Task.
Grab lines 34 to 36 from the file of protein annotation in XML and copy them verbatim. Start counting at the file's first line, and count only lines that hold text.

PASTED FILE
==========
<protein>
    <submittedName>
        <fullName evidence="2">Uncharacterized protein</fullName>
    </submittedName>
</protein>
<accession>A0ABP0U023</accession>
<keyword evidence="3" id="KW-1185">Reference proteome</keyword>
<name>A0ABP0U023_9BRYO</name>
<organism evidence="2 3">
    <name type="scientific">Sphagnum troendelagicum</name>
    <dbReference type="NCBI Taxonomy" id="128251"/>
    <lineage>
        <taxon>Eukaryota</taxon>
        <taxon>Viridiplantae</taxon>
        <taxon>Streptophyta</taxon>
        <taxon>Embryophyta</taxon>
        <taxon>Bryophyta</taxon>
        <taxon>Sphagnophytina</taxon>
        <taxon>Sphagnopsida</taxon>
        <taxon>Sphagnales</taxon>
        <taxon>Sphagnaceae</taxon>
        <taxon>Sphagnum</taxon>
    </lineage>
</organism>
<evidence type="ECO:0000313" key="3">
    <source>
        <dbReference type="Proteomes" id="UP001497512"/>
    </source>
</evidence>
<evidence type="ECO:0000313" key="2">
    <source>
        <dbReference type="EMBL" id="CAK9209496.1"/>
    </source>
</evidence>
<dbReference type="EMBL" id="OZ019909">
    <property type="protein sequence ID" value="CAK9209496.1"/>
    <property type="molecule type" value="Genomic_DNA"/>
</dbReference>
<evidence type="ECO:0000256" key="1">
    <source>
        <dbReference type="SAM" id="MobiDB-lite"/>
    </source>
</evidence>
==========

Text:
</evidence>
<dbReference type="EMBL" id="OZ019909">
    <property type="protein sequence ID" value="CAK9209496.1"/>